Are Apples (iPhone) and Oranges (Android) interchangeable?
Tom Dougherty, CEO – Stealing Share
2 December 2010
No, not in the most important way
There seems to be an Apples (iPhone) vs Oranges (Android) tug of war in the media these days as they consider the battle for dominance by the two top smart phones.
There is even an article written called “iPhone, Android neck-and-neck as ‘most desired’ smartphone in U.S.”
“What if the Mercedes Benz cost the same as the Camry? What would be the most popular then?”
It makes sense to compare the two because both are smart phones and both represent the public’s concept of the category of smart phones. But they are not the same. Not by a long shot. One, the iPhone 4 is preferred by far over the other. How can I say this? Simple. Because the iPhone is the only one that carries a meaningful brand.
Comparing the iPhone 4 and the Android as if they were interchangeable is like comparing a Mercedes Benz to a Camry as though the Camry’s popularity is based on preference. What if the Mercedes Benz cost the same as the Camry? What would be the most popular then?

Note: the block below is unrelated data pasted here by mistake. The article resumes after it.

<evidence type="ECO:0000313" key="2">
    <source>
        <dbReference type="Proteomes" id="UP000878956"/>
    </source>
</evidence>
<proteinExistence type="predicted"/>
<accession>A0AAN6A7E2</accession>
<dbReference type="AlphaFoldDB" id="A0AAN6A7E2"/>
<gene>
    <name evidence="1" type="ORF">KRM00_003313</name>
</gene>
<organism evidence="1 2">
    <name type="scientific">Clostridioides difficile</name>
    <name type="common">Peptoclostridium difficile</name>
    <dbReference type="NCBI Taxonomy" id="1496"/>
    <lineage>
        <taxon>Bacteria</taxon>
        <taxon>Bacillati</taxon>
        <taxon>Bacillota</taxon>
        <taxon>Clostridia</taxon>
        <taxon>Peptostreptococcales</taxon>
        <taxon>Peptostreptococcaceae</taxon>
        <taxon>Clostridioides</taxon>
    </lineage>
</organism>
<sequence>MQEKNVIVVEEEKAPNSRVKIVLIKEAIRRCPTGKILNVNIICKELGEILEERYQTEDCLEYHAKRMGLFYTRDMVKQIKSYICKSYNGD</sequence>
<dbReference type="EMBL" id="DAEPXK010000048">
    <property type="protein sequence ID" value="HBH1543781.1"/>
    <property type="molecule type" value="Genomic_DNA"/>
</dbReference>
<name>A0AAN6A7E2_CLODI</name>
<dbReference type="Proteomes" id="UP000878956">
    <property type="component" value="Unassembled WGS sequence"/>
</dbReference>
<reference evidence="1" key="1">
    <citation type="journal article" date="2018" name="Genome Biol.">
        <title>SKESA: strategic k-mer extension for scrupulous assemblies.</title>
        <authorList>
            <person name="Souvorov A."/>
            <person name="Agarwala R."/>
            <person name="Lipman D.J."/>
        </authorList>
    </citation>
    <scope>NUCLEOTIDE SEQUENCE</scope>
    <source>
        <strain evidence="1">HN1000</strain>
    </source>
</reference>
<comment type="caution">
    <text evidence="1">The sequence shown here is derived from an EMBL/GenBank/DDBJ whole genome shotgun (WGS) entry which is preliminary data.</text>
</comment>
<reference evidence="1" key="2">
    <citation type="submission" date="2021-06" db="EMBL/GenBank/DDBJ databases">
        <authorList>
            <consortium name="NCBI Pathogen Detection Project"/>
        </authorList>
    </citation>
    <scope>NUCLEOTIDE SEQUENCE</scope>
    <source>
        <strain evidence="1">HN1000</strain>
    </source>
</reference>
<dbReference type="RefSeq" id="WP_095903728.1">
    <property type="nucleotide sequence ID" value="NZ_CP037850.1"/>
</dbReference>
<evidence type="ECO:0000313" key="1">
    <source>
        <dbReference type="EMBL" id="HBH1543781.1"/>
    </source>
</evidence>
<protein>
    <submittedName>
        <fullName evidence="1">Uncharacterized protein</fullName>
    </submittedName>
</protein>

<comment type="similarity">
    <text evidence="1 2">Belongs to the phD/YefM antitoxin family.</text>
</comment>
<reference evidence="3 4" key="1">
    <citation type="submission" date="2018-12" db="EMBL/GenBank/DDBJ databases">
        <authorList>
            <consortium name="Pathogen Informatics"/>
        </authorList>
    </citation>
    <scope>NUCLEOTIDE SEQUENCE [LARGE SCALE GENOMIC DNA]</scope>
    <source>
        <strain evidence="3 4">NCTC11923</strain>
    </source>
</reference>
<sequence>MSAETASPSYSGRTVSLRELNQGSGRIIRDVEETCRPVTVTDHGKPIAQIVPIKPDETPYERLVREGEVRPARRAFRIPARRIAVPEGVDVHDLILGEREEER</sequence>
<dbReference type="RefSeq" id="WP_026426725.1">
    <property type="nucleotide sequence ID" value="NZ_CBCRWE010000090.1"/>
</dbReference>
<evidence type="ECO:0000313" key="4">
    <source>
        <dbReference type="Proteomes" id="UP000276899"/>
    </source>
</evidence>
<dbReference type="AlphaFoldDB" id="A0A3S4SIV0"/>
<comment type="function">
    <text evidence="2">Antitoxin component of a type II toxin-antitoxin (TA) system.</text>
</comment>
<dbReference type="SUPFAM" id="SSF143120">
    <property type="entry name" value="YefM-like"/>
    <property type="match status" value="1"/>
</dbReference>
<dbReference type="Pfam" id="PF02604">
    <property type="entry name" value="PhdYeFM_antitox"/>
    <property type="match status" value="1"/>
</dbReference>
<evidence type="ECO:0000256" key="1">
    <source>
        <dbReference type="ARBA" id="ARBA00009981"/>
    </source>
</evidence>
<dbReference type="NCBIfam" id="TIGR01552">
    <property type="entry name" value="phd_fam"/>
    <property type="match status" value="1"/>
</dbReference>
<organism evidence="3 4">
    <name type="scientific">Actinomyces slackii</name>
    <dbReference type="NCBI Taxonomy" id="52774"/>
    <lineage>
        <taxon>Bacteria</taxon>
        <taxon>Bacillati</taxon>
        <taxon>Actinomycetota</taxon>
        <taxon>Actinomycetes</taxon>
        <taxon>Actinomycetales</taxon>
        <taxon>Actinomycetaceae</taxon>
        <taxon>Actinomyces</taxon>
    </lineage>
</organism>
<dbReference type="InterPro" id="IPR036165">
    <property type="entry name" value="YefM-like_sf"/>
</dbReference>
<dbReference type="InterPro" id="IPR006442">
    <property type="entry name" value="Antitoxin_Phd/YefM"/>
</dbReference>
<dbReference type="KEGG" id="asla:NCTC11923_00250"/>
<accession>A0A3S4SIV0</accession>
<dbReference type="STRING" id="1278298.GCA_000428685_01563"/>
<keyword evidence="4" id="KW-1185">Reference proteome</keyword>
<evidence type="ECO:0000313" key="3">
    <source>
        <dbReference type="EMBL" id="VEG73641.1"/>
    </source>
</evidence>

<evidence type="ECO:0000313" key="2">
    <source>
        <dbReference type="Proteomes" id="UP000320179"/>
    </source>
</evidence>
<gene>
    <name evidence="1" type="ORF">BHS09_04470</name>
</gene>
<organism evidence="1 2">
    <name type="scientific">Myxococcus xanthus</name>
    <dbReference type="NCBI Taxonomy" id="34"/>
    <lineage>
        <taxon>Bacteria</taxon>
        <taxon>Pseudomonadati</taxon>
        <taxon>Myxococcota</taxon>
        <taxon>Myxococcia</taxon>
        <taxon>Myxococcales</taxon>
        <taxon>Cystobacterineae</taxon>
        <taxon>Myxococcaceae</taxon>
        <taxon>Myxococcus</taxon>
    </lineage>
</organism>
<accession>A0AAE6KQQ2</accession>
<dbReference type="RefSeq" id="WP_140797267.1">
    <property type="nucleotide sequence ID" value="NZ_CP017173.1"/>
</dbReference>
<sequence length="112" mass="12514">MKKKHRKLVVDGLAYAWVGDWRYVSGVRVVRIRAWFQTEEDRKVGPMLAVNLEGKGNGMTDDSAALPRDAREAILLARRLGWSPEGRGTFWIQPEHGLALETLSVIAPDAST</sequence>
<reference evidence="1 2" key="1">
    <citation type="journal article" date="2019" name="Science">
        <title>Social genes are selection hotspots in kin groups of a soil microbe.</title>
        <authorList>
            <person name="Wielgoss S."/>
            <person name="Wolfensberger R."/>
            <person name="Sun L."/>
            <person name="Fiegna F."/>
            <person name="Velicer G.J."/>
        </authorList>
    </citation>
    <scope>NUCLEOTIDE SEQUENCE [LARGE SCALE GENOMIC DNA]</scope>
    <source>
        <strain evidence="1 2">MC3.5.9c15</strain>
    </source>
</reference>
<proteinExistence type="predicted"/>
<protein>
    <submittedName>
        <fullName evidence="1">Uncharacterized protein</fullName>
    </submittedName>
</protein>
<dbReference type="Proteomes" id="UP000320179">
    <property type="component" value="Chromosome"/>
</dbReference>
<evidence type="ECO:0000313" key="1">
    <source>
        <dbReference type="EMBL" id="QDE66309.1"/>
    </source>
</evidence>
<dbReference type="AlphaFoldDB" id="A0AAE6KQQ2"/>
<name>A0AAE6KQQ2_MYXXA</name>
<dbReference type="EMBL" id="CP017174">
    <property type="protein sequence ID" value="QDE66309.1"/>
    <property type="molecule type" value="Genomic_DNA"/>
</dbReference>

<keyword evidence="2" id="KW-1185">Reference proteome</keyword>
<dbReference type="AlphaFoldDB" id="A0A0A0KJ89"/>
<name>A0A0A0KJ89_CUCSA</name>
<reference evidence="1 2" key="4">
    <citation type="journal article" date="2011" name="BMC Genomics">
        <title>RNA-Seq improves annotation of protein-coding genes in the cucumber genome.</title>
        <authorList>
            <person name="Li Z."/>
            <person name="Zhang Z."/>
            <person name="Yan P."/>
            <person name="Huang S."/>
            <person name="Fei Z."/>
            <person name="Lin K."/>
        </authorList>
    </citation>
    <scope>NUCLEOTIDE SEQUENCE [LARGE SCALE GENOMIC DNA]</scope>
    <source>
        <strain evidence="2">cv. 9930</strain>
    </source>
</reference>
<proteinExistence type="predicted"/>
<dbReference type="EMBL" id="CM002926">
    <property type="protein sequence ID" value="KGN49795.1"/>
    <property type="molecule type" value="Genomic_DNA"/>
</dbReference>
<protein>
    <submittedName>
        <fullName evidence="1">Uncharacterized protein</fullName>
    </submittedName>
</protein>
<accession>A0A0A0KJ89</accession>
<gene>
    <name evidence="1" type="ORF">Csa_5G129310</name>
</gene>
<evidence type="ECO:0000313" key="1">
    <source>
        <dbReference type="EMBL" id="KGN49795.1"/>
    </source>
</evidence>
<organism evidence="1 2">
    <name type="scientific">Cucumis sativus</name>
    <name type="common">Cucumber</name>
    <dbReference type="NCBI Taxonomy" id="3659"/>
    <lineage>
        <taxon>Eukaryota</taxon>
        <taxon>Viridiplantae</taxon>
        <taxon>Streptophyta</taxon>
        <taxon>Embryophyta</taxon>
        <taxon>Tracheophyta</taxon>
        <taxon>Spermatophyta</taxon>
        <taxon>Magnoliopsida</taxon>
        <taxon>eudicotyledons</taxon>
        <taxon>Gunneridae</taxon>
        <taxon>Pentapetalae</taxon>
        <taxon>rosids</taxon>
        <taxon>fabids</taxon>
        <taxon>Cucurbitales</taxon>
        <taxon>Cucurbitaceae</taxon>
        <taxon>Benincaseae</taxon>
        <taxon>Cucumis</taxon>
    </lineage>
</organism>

Think about this. One of the devices is from Apple. It costs a third more than the Android and currently only runs on one (albeit inferior) network. In other words, to buy an iPhone, you must sacrifice your current carrier unless it is AT&T, hand over $100 more and inconvenience yourself to go to just a few locations to buy it. Whereas if you want an Android, you pay $100 less, it runs on any network (including AT&T) and you can buy them anywhere.
What’s the difference between the two? A single word —Apple and a single value — brand.
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